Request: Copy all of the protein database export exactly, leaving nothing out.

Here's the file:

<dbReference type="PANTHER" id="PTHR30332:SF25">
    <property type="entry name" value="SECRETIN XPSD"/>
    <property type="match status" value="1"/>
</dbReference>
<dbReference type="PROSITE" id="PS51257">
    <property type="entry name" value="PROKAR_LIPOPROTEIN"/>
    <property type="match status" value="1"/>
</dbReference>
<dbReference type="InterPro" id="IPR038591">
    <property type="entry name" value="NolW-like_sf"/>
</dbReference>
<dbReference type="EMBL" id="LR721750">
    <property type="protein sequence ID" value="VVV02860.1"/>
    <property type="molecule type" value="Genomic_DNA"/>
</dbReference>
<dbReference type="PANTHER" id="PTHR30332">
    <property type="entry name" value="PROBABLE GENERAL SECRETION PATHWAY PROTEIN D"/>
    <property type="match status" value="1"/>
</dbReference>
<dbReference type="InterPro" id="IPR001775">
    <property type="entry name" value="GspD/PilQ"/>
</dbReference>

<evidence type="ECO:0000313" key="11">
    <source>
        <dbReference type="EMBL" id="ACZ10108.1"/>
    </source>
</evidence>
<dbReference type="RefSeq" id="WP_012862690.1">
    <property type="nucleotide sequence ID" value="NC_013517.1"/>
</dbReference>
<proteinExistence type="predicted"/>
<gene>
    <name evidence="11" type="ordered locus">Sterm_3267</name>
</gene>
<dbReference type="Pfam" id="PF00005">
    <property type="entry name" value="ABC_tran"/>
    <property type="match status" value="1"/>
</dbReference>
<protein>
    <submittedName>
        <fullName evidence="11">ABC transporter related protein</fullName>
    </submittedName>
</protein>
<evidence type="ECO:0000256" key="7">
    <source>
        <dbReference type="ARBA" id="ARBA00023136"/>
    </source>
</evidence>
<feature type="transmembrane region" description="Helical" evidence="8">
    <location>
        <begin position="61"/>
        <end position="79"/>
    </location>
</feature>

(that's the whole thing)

<dbReference type="PANTHER" id="PTHR30332:SF25">
    <property type="entry name" value="SECRETIN XPSD"/>
    <property type="match status" value="1"/>
</dbReference>
<dbReference type="PROSITE" id="PS51257">
    <property type="entry name" value="PROKAR_LIPOPROTEIN"/>
    <property type="match status" value="1"/>
</dbReference>
<dbReference type="InterPro" id="IPR038591">
    <property type="entry name" value="NolW-like_sf"/>
</dbReference>
<dbReference type="EMBL" id="LR721750">
    <property type="protein sequence ID" value="VVV02860.1"/>
    <property type="molecule type" value="Genomic_DNA"/>
</dbReference>
<dbReference type="PANTHER" id="PTHR30332">
    <property type="entry name" value="PROBABLE GENERAL SECRETION PATHWAY PROTEIN D"/>
    <property type="match status" value="1"/>
</dbReference>
<dbReference type="InterPro" id="IPR001775">
    <property type="entry name" value="GspD/PilQ"/>
</dbReference>

<evidence type="ECO:0000313" key="11">
    <source>
        <dbReference type="EMBL" id="ACZ10108.1"/>
    </source>
</evidence>
<dbReference type="RefSeq" id="WP_012862690.1">
    <property type="nucleotide sequence ID" value="NC_013517.1"/>
</dbReference>
<proteinExistence type="predicted"/>
<gene>
    <name evidence="11" type="ordered locus">Sterm_3267</name>
</gene>
<dbReference type="Pfam" id="PF00005">
    <property type="entry name" value="ABC_tran"/>
    <property type="match status" value="1"/>
</dbReference>
<protein>
    <submittedName>
        <fullName evidence="11">ABC transporter related protein</fullName>
    </submittedName>
</protein>
<evidence type="ECO:0000256" key="7">
    <source>
        <dbReference type="ARBA" id="ARBA00023136"/>
    </source>
</evidence>
<feature type="transmembrane region" description="Helical" evidence="8">
    <location>
        <begin position="61"/>
        <end position="79"/>
    </location>
</feature>